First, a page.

On that note, an analysis by USA Today has found that despite more than a decade of guidance that has called for performing episiotomies (a procedure that cuts the vagina to create more room for the baby) only in cases of emergencies, they’re still being done at startlingly high rates.
Vice President Mike Pence might fly a little under the radar in an administration dominated by big personalities and scandals, but, if you look closely, you can see his fingerprints all over the Department of Health and Human Services. Politico has an excellent story about the sphere of influence that Pence has created at the agency and how he has directed its course to address some of his top priorities.
Over at the Department of Housing and Urban Development, officials are working to roll back protections for homeless transgender people. The new proposal would allow HUD-funded providers of shelters to consider a person’s sex or gender identification in determining whether they can be admitted.
How do you erase thousands of pollution-related deaths a year? Change the math. The Environmental Protection Agency plans to alter the way it calculates the health risks of air pollution, which means the death rate will look better on paper but not in reality.
The Oklahoma opioid trial kicks off next week and is likely to draw the attention of a lot of interested parties. The hearing is the first public trial to emerge from roughly 2,000 lawsuits aimed at holding drugmakers accountable for their alleged role in the nation’s raging opioid crisis. To borrow a phrase from former Vice President Joe Biden: It’s a big … deal.
Speaking of Biden, the former vice president and 2020 presidential hopeful’s complicated history with the “War on Drugs” is likely to haunt his campaign trail as he tries to win over the areas in the country hit hardest by the opioid epidemic.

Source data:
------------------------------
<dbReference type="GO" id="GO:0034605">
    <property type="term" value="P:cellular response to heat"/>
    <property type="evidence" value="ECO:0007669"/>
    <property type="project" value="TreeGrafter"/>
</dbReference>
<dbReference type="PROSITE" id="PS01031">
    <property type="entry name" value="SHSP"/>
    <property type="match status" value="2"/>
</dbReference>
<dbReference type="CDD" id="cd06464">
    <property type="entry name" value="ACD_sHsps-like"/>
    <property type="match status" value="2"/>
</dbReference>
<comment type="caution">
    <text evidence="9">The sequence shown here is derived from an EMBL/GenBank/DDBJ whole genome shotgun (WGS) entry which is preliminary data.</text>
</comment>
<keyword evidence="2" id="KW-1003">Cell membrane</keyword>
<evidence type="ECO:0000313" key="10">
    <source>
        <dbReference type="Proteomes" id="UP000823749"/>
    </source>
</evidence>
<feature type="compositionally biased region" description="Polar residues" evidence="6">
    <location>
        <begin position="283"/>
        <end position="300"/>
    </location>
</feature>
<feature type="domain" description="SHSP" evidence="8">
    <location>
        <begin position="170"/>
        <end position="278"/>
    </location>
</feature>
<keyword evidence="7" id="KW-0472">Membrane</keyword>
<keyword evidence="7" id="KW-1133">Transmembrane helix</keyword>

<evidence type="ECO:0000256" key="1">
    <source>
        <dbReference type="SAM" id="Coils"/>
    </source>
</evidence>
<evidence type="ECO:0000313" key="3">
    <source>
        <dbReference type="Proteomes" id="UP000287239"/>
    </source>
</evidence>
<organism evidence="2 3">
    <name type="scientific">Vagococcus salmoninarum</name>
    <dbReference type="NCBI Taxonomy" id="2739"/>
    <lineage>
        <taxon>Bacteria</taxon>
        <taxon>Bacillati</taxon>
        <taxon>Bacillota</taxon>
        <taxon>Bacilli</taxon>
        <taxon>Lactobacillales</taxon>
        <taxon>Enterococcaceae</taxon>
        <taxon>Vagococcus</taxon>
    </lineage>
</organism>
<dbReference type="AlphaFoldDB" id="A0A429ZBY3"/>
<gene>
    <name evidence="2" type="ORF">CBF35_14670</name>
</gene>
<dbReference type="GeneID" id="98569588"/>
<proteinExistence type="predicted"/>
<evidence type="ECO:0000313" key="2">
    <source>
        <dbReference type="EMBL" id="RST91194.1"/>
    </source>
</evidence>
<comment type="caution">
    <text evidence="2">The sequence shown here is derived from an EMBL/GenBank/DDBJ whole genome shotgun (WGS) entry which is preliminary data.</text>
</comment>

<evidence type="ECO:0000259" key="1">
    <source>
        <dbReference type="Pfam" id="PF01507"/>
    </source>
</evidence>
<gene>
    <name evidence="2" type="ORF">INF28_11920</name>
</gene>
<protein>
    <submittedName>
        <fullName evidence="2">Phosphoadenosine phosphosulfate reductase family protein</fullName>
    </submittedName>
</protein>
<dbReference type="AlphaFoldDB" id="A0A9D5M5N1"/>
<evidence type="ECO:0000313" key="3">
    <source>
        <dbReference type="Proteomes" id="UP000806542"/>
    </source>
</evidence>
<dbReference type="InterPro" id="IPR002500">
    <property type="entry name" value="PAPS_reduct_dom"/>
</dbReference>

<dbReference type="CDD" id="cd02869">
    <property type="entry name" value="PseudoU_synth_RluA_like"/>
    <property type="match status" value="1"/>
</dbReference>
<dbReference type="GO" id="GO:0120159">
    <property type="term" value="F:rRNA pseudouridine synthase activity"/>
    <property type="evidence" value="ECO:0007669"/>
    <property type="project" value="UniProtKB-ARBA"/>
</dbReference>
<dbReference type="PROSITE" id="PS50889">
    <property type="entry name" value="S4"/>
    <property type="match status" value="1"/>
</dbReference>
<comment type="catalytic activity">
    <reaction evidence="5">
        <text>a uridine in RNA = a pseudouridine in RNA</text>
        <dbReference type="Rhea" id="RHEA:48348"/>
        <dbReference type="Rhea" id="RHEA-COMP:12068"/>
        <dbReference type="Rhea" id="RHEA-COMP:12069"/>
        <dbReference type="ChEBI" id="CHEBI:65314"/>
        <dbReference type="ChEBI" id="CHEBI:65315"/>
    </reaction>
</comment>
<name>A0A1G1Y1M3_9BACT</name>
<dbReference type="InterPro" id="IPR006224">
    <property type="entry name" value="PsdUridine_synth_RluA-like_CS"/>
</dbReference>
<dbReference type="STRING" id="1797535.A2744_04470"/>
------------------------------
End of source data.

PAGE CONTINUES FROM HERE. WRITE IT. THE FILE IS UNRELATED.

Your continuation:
Which highlights the fact that even though the Trump administration has faltered and taken missteps while handling the epidemic, we didn’t get into this problem overnight. President Barack Obama’s administration made critical mistakes as the fentanyl-driven crisis was in its infancy.
It might surprise you that the second congressional hearing on “Medicare for All” this year is this far down in the newsletter, but it demonstrates how little came out of it. Congressional Budget Office officials once again equivocated about costs, reiterating that “Medicare for All” would probably cover more people and also be disruptive. (Revolutionary, I know.) And lawmakers on both sides stuck to their talking points.
On the same day officials confirmed the death of a sixth immigrant child in U.S. custody, lawmakers were on the Hill trading barbs with Kevin McAleenan, the head of U.S. Customs and Border Protection, over the fatalities.
In the miscellaneous file for the week:
• A NYT story that looks at a quiet public health crisis in California and includes one of my favorite quotes for the week: “Clean water flows toward power and money.”
• A new study presented some depressing statistics about rural Americans’ financial security, including that: 40% struggle with routine health, housing and food bills; about half could not afford an unexpected $1,000 expense of any type; and a quarter of respondents had trouble accessing needed health care in the past several years.
• Although much of the conversation around the measles outbreak revolves around the vocal anti-vaccination movement, there’s another reason kids aren’t getting their shots: poverty.
• Board-and-care homes for older Americans are making their owners into multimillionaires while the workers are being paid a shamefully low wage.
• Heroin’s presence is disappearing from East Coast enclaves, where it used to thrive. But that’s not necessarily a good thing (at least for some people).
Have a great and restful holiday weekend!